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The Hamas-Israel War and your portfolio

2 min read
Terence Moll, Head of Investment Strategy20 Oct 2023

The Hamas attacks on Israel on 7 October were terrible and terrifying, with at least 1400 Israelis massacred. Israel has responded by placing Gaza under siege, with further military action looming – and further deaths. The Hamas-Israel War is a humanitarian disaster, and we should all empathise with the huge numbers of innocent people who have been affected.

The danger for the world is that the war could escalate and draw in other countries, leading to regional conflict, death and destruction. From an economic perspective, this would likely cause higher energy prices, inflation, and slower world growth, as in the mid-1970s. Should investors be preparing for this?

We have no special insight into how the crisis will turn out. Instead, at times like these, we focus on the more general question: What normally happens to markets after geopolitical crises? Let’s look at three main issues: escalation, uncertainty, and the long term.

First, usually it’s not the geopolitical event but the escalation afterwards that leads to disaster. For example, the assassination of Archduke Franz Ferdinand on 28 June 1914 was an extreme provocation by the Bosnian Serb Gavrilo Princip. But it took bad diplomacy, bruised egos and incompetence to spark off the First World War an entire month later. Hundreds of leaders have been assassinated across the world in the last two centuries, and most assassinations did not lead to wars or massacres.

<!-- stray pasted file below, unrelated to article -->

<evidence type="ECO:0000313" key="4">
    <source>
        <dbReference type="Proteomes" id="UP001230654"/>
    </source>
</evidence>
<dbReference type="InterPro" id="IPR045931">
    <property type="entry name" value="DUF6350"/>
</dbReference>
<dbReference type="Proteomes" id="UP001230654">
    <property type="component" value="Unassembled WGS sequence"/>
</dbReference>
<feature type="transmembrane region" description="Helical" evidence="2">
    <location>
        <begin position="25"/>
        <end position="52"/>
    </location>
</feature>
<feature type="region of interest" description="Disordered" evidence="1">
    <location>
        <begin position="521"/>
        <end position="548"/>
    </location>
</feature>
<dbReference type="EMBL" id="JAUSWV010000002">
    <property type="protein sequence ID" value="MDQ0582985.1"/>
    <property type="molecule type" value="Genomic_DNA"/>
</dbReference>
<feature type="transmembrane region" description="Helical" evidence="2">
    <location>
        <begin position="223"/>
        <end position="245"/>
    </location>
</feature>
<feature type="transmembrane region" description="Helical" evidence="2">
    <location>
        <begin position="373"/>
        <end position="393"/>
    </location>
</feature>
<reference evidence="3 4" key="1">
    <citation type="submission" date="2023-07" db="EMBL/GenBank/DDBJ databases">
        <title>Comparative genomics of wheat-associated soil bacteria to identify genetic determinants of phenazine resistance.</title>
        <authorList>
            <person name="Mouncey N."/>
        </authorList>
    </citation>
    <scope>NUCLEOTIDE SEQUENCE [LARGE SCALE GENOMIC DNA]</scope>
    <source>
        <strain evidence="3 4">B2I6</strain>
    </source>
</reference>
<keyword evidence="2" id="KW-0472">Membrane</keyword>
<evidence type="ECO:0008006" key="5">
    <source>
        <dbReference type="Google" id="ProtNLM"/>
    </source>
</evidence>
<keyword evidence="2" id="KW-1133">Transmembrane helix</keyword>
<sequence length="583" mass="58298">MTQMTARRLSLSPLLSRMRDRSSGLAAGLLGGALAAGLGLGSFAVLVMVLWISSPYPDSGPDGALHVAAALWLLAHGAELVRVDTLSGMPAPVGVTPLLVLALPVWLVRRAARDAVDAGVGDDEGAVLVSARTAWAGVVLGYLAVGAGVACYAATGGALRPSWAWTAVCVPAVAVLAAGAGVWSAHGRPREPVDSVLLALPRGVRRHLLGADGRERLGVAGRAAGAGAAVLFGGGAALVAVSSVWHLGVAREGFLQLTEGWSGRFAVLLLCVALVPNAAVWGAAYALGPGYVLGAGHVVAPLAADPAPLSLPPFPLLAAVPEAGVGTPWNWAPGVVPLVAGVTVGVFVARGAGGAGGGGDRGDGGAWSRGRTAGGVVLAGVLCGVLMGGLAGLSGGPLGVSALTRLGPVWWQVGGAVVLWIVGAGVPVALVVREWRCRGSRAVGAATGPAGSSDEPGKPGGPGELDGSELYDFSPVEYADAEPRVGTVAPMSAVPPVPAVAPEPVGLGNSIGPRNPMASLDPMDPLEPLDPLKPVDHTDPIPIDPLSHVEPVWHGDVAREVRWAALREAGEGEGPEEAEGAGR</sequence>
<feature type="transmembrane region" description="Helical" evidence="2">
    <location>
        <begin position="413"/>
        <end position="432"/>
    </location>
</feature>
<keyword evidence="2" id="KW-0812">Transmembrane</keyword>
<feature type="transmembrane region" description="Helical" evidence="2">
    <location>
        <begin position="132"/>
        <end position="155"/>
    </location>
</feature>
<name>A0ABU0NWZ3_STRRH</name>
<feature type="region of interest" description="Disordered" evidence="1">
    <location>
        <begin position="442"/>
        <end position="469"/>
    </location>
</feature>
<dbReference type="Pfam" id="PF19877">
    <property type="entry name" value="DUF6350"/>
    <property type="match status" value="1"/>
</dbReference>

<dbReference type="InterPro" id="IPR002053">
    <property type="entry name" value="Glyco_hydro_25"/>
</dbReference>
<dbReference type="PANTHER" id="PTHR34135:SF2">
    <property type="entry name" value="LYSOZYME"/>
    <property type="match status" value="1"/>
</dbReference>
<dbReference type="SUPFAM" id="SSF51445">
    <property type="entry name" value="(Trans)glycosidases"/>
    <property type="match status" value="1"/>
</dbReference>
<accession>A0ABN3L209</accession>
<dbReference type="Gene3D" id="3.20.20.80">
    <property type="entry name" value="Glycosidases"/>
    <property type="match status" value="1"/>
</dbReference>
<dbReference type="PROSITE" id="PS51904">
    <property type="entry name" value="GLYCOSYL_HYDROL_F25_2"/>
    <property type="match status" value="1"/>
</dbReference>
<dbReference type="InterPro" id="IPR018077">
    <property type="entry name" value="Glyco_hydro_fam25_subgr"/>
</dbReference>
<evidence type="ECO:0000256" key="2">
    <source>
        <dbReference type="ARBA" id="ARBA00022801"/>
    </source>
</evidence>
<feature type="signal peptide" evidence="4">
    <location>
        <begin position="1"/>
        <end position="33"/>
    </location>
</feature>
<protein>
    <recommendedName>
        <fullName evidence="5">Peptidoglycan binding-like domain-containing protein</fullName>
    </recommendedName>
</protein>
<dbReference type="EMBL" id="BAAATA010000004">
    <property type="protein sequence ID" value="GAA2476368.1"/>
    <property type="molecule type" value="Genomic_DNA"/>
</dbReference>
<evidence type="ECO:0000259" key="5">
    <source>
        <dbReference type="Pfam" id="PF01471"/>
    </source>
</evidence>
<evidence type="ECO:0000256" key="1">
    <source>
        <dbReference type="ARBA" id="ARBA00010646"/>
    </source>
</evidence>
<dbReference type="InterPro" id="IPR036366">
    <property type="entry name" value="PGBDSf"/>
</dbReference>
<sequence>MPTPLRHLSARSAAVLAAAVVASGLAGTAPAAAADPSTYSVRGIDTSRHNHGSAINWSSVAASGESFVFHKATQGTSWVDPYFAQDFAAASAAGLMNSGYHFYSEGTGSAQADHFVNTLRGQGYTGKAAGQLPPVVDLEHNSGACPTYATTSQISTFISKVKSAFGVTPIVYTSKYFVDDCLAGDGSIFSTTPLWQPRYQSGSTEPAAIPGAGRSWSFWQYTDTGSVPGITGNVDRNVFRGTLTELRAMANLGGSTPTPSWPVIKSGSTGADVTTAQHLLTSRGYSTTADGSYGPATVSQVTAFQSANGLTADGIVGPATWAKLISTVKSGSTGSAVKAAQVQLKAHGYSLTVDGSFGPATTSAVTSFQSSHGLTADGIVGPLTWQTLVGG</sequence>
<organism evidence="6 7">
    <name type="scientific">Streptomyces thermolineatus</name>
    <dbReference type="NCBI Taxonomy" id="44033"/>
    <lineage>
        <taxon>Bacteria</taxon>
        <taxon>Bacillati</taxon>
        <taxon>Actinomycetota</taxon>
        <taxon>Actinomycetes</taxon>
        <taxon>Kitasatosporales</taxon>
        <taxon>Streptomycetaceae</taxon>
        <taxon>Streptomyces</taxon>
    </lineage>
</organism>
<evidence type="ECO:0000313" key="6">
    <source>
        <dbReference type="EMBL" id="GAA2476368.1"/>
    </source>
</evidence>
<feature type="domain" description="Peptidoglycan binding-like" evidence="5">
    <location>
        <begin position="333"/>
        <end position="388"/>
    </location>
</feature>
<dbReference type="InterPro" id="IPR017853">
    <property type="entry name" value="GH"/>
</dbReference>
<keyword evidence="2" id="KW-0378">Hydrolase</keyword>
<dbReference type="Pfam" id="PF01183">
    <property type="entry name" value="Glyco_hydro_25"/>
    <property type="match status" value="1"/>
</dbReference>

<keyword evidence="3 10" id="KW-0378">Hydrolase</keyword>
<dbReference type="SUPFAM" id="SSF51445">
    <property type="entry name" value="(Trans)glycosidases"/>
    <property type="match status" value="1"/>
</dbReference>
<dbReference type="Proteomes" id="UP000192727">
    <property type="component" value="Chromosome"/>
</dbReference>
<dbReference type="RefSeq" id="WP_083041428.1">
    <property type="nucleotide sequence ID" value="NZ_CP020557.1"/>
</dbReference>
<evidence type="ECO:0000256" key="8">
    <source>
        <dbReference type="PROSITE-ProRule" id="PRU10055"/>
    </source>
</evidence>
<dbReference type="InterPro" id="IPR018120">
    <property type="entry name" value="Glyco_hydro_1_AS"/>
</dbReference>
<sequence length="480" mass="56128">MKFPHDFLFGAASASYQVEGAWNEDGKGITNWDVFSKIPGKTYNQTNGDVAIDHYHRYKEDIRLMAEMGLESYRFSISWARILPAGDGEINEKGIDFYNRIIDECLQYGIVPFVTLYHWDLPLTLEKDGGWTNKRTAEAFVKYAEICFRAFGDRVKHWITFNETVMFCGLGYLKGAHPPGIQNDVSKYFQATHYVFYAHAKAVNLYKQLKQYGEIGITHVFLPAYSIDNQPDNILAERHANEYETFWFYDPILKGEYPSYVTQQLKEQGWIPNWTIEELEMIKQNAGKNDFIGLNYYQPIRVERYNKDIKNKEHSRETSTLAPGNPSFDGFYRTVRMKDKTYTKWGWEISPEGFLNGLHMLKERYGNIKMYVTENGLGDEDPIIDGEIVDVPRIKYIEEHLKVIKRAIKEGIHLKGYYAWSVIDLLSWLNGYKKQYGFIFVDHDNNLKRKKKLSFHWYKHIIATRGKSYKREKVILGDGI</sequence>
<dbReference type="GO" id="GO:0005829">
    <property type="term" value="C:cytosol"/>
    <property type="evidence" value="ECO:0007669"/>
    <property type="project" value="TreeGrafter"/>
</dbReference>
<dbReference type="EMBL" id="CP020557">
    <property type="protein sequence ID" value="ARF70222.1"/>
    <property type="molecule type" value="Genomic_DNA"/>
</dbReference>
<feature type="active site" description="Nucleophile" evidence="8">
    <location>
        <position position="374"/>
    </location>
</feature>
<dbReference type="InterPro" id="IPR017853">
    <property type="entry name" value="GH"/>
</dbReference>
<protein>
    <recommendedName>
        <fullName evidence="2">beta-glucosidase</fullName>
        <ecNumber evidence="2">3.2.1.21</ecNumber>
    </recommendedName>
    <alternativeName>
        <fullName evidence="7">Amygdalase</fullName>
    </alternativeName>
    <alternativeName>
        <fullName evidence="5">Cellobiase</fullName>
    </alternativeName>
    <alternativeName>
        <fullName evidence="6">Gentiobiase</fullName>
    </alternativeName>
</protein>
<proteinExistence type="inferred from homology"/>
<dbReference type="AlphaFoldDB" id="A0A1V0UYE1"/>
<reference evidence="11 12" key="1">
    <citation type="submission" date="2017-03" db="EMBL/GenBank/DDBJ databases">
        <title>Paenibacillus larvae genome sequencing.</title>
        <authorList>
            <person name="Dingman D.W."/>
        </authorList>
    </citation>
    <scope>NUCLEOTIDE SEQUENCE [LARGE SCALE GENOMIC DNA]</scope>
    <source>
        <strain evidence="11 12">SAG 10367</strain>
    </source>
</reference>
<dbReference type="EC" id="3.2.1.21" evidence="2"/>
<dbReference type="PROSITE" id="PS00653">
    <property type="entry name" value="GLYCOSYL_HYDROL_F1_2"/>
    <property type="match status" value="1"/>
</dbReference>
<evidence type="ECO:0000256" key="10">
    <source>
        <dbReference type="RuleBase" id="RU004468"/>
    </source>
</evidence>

Israel’s response to Gaza has been limited thus far, and we are hopeful that this will continue, with American encouragement. The financial markets seem to expect this, to judge by their relative calmness in the last two weeks. Israeli politics and the desire for revenge, though, may make it unlikely.

The Hamas-Israel War is a humanitarian disaster, and we should all empathise with the huge numbers of innocent people who have been affected."

Second, geopolitical events are generally associated with heightened uncertainty and fear in the markets. The conventional playbook for a Middle Eastern crisis is that equities plunge as investors flee risk, government bonds rise as investors rush to safety, and commodity prices soar, led by oil, due to supply falling.

Our portfolios are positioned defensively right now, with a moderate equity and credit underweight, an overweight to safe-haven government bonds, some exposure to oil producers, and a fair allocation to protective trading strategies like trend-following. We think they’ll perform well if the crisis escalates.

Third, geopolitical crises dissipate eventually, and life returns mostly to normal. WW1 came to an end, post-war reconstruction was smooth, and much of the world economy had recovered by the early 1920s. Financial markets cope with geopolitical crises well, and it’s usually best for investors not to overreact.

In short, we believe 7IM portfolios are not especially vulnerable to the crisis, and will look for opportunities if markets overreact to events.

The past performance of investments is not a guide to future performance. The value of investments can go down as well as up and you may get back less than you originally invested. Any reference to specific instruments within this article does not constitute an investment recommendation.
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